GRACE: Trent?

TRENT COPELAND, DEFENSE ATTORNEY: Yes. I`m having a hard time understanding it. Look -- and I know Loni and Loni`s a fantastic prosecutor. I`ve known her when she practiced here in Los Angeles County. But the truth is, look, it happens when good prosecutors reach the decision that the grand jury got it wrong. And look...

GRACE: OK, I asked you, have you ever heard of it happening? Can you name a case where it happened?

COPELAND: I`ve never...

GRACE: That`s my question.

COPELAND: I`ve never heard of -- I`ve never heard of it happening.

GRACE: OK. Great. All right...

COPELAND: And it`s very, very rare.

GRACE: That`s the question. To Anna Cabrera, joining me there in Boulder. Anna, what do you make of it? Why did the grand jury hand down indictments against John and Patsy Ramsey and the elected DA decided to ignore the indictments?

CABRERA: Nancy, here in this state, the grand jury indictment means that the grand jury found probable cause to indict John and Patsy Ramsey on these specific charges. But ultimately, the DA has to prove beyond a reasonable doubt that they are responsible for the child`s death. And ultimately, then DA Alex Hunter did not believe he could prove beyond a reasonable doubt that this is what had happened. And so he basically said there was not sufficient evidence.

And Nancy, I think it`s important to note that DNA evidence several years later, that wasn`t even available for the grand jury to take a look at the time because of the technology advancements that eventually happened -- that eventually exonerated the family in this case.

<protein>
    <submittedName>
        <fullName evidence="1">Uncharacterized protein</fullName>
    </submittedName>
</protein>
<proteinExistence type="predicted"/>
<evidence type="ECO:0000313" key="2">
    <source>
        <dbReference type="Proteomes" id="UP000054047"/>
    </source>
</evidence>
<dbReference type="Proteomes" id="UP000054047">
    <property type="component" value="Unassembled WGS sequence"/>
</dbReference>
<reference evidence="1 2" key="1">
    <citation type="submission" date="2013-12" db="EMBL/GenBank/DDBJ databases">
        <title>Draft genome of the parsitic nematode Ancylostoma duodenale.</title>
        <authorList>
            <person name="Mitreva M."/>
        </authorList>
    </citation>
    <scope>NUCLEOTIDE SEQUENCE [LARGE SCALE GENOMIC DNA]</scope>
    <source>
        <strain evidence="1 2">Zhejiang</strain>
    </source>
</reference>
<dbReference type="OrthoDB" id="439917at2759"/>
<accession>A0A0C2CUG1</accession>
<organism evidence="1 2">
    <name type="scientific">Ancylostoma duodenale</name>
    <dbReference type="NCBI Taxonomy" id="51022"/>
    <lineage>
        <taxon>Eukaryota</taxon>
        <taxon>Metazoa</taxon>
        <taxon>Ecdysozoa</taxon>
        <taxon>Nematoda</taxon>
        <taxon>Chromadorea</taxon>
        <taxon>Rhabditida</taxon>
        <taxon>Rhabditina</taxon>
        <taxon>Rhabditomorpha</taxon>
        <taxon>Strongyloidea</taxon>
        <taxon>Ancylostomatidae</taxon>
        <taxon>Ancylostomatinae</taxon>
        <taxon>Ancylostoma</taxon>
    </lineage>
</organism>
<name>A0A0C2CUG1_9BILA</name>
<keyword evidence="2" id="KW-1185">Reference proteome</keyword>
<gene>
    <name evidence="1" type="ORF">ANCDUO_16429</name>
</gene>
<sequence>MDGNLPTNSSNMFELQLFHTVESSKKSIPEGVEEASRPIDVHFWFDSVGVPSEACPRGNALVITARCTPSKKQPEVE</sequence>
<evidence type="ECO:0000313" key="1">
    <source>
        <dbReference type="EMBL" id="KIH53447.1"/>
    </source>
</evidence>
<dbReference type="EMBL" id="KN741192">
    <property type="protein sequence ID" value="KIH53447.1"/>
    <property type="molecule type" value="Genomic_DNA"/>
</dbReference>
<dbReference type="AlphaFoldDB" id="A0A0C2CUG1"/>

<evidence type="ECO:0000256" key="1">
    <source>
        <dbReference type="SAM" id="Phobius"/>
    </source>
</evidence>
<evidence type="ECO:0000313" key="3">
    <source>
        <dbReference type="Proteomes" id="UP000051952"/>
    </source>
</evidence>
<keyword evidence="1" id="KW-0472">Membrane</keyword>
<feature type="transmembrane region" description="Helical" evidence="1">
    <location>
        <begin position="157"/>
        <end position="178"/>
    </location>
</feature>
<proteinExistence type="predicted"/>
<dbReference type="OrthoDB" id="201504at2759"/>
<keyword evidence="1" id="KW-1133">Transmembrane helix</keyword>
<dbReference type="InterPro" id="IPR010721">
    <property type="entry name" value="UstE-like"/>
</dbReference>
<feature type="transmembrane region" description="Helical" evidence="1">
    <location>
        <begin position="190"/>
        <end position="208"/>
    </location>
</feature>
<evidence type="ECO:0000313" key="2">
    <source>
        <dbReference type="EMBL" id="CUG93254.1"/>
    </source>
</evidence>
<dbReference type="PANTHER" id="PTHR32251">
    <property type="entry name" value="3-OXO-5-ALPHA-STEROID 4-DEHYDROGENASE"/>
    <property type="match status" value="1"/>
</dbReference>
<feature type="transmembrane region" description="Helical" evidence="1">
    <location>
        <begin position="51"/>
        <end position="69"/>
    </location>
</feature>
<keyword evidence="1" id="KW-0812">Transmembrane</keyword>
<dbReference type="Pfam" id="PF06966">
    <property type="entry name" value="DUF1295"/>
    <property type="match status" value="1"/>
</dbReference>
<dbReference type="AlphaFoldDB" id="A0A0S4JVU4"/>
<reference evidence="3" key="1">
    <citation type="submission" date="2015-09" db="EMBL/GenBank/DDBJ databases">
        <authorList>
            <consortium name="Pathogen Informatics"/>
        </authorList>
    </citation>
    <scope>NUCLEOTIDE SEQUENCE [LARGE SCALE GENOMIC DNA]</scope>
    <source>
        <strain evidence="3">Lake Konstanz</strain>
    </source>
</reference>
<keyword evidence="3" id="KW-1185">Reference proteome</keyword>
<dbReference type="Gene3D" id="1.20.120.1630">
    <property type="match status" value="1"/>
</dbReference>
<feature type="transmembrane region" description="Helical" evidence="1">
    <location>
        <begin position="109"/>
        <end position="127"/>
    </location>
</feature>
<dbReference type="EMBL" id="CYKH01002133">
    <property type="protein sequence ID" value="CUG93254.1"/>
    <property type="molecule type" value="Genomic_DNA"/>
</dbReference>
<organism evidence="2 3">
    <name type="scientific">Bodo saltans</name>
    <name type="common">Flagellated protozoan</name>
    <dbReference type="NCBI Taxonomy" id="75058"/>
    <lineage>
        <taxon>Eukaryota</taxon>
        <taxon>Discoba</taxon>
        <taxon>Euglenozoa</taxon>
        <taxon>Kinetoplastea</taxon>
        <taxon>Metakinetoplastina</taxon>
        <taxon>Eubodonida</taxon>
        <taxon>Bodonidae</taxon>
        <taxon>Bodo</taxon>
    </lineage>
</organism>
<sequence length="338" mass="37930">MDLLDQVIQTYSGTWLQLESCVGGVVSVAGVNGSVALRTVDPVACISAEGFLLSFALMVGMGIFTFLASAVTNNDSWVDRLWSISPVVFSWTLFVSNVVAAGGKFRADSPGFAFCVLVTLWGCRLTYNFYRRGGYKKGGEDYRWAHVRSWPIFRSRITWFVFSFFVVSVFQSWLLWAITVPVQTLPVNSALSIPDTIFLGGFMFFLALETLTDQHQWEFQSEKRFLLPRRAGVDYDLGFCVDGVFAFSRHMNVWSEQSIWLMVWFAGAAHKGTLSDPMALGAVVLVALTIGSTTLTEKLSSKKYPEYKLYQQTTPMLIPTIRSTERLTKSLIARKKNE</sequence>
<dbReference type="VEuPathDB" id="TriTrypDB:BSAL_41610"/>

GRACE: You know what? You`re right. Let`s talk about the DNA evidence that was found on the scene. What was it, and where was it, Anna?

CABRERA: It was found on JonBenet`s clothing, several pieces of her clothing. Now, investigators at the time of the crime had that DNA evidence, but technology didn`t allow them to touch it. It didn`t prove any -- anything conclusive until 2006-ish. And basically, in 2008 is when the family received a letter from then district attorney Mary Lacey (ph) saying that DNA evidence pointed to an unidentified unrelated male as the suspect.


GRACE: Welcome back, everyone. In the last hours, bombshell. JonBenet Ramsey`s parents were set to be indicted by a Colorado grand jury. The district attorney decided not to go forward.

To Dr. Henry Lee, who worked on the case. Dr. Henry Lee, that testing in `98 showed there was DNA evidence in JonBenet`s underwear. Many speculated where it came from. In fact, many speculated it may have even come from the factory where the underwear was made.